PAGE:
The death toll, including Jews, is very high and the burial costs about 2 million rubles. The dead are buried in pits 10 meters long, 2.5 meters wide and 4 meters deep. I have personally seen such a grave. Ordinary carts bring the dead to the cemetery, where they are then thrown into a pit without any identification or order, and then the grave is covered with earth about 50 centimeters high. Since it is very expensive to take the dead to the cemetery, people simply throw the dead into the streets where they are picked up and taken away the next day.
Despite all these misfortunes, there are people who live well, they are basically speculators. They control the coffee, restaurant and theater businesses, which are open and bring in a very good income. Some shops are open and for money you can get anything from white bread to chocolate.
While in Odessa I had conferences with representatives of Dr. Nansen, Mr. Karl Hahn and the President of the Ukrainian Red Cross, Dr. Danishevsky. The latter is also Captain Quisling's lawyer, from whom he receives various provisions which he distributes to the population. I agreed that all transport, which is intended exclusively for starving refugees and civilians on the left side of the Dniester, be taken under the jurisdiction of the Ukrainian Red Cross. The issue of transporting children to Romania was also discussed and will be resolved later.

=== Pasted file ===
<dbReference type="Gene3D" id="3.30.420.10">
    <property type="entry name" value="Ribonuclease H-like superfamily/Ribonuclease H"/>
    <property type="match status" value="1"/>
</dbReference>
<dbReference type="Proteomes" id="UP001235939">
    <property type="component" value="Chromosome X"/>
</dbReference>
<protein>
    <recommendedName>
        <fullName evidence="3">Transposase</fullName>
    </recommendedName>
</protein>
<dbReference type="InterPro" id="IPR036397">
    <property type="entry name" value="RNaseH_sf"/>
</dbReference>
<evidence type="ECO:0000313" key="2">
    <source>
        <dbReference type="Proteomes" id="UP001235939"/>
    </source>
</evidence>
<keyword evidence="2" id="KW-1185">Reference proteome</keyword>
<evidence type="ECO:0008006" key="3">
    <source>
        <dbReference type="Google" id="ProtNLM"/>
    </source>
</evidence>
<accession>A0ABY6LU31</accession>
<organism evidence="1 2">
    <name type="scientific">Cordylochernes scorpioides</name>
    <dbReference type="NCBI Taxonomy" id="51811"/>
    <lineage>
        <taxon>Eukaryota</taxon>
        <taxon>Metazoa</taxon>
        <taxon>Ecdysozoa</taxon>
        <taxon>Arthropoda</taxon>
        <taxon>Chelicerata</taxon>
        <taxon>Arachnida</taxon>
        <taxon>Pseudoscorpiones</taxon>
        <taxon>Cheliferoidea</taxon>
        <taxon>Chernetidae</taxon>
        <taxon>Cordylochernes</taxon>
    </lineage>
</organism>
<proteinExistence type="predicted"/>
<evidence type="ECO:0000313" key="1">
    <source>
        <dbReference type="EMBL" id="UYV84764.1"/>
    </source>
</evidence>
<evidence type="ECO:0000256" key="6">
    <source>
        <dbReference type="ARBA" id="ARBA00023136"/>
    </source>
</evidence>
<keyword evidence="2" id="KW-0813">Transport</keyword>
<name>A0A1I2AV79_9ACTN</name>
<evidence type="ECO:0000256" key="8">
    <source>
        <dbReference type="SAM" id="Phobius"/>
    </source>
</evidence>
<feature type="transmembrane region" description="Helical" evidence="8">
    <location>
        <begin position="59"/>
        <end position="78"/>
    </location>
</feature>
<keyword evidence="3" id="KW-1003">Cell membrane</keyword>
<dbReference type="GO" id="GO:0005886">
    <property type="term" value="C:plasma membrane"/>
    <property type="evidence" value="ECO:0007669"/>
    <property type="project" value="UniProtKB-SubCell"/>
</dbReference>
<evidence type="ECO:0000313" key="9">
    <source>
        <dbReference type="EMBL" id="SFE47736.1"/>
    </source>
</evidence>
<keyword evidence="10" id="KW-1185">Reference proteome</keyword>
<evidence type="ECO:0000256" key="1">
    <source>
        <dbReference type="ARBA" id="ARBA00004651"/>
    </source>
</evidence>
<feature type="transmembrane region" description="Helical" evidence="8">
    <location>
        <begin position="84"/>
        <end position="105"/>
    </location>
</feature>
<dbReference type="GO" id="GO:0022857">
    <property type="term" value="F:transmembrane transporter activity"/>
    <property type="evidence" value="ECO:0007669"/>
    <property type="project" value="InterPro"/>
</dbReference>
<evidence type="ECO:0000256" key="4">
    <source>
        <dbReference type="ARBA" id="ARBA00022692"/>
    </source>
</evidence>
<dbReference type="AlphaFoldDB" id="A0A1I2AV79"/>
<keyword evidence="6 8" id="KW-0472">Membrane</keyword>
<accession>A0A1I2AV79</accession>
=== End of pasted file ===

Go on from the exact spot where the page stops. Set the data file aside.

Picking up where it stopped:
At present, we are particularly interested in the transportation of matzah, of which 25,000 kg is already on its way to Tighina, Rezina and Atakami. In accordance with the signed contract, the transport will be sent to Dr. Danishevsky with instructions on the distribution of matzah to the local Jewish population.
Our duty is to see to it that matzah is distributed exclusively to the Jewish population. We would also like to send a certain amount of matzah to Odessa, but I doubt very much that this will be possible, as transportation on the left side of the Dniester is very difficult. It is more practical to direct transport to Odessa from Romanian ports, and this will need to be kept in mind in the course of our further work in the region.
I will return to Bucharest in a few days, and while I am there, I will discuss questions about further assistance. Today there will be a meeting of the Committee during which further assistance to the region will be discussed.
(Signature) Dr. Basilieri